The Rain Pond – Part 2

The rain pond is now a pond at last… just! By doing the work slowly over a few weeks it has meant we have had plenty of thinking and reading time as plans have needed adjusting.

Rain Pond Levels

Rain Pond Levels


Here is the hole at its most visible, which has various levels for planting as well as some deep water and a shallow concrete area we plan to cover with cobbles. The concrete path luckily turned out to be not as thick or hard as feared, although being laid on top of concrete pavement slabs meant that it broke where the joints were rather than exactly where we planned. There was more concrete at a depth of 2’6”, which we considered leaving in place; however after a few days of looking at it, I decided the hole was not deep enough so a hole was punched through part of it leaving a small shelf for deep plants or for standing on if needing to climb out of the pond.

I did not plan to have the shelf along the side, wanting a greater volume of water if possible, but after reading suggestions that marginal plants would cope better with a pumped pond than deep water plants, I left the soil in place. Not as large a shelf as I first made it – again, time played a role in allowing me to feel where it was right and where more soil removal was needed. (The pump won’t be installed until a second pond is in place further up the garden.)

Many books seem to suggest that it is very hard to dig a pond and the hire of a digger is almost an essential tool for the job. I didn’t want to use a digger, I wanted to do it myself. Besides the damage a digger would cause to the surrounding garden would take months to restore. As it was, the digging turned out to be the easy bit, whereas carting bucket after bucket after bucket of soil to spread in the garden, and finding enough places to put it where I was only covering weeds not valued plants, proved a far bigger challenge!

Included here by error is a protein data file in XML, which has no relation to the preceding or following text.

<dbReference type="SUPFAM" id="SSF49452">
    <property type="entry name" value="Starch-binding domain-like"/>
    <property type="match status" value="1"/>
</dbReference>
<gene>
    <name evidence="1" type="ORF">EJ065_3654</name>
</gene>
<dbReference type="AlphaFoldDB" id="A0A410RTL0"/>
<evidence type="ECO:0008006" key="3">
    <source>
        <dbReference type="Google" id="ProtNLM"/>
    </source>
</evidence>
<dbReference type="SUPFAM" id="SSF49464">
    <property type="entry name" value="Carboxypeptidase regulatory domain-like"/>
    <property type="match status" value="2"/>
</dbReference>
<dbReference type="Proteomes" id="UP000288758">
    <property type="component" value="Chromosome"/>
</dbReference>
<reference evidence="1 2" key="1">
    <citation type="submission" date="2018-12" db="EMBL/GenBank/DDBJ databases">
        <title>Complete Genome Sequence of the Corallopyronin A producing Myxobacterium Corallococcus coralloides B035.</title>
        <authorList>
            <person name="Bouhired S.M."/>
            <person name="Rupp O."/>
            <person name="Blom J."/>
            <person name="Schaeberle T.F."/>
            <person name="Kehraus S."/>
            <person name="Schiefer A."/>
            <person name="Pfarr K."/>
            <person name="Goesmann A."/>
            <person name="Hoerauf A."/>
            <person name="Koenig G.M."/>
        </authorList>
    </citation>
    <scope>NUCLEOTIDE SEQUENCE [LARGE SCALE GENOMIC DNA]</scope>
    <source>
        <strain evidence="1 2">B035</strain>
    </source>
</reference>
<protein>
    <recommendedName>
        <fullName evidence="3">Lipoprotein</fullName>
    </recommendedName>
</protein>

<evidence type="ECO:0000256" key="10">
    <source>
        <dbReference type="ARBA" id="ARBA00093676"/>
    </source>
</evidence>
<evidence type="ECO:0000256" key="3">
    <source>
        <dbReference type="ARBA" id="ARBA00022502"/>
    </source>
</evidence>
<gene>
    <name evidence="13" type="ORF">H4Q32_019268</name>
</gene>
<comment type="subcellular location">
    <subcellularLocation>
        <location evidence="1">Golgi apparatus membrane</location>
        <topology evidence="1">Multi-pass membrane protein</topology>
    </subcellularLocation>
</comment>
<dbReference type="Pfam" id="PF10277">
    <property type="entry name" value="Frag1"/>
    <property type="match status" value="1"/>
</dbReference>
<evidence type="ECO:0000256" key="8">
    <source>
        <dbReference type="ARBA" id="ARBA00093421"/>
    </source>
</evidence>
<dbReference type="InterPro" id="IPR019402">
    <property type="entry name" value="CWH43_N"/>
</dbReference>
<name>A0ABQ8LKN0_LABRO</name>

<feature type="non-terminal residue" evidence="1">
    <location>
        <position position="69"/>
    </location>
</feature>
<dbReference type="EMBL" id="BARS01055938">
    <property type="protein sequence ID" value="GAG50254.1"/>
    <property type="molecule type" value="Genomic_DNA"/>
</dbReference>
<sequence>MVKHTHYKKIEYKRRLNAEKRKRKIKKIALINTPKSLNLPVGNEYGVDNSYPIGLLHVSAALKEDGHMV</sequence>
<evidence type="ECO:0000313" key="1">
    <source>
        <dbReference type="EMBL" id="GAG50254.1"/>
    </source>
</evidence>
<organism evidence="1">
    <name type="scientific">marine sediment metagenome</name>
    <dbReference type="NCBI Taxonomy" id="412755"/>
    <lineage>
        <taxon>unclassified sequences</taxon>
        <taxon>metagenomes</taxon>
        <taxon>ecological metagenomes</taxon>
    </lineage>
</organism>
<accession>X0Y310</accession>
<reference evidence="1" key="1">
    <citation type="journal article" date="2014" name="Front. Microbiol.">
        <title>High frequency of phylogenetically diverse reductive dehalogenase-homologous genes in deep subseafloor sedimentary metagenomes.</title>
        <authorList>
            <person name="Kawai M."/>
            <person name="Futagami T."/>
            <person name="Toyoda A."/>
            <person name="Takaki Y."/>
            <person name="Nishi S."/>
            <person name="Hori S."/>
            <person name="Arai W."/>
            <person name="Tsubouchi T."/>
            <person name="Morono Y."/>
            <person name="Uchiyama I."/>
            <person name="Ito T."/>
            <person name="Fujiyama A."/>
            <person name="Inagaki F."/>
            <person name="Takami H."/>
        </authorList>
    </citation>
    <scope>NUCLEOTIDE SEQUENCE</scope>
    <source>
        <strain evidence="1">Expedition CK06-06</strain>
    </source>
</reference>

All the soil dug out was eventually transferred to other areas of the garden. You may be able to see by the colour of the sides that most of it is good, usable topsoil. However at one end of the pond we were into stones and clay; the stones have been kept for later use while the remaining clay and gravel was spread by the side of the garage where it unlikely to support too many weeds.

Yesterday we spent the day leveling the edges, spreading sand on flat areas and smoothing out some of the lumps and bumps,laying out the underlay and finally lining the pond and filling it with water. A canoeing drysuit came in useful as the many pleats in the liner needed easing into flatness! So the pond is now ready for some edging stones, and then I finally get to put some plants in, by which time the water should have de-chlorinated itself. All future top-ups should be rainwater, either directly from the sky or via roofs and waterbutts.

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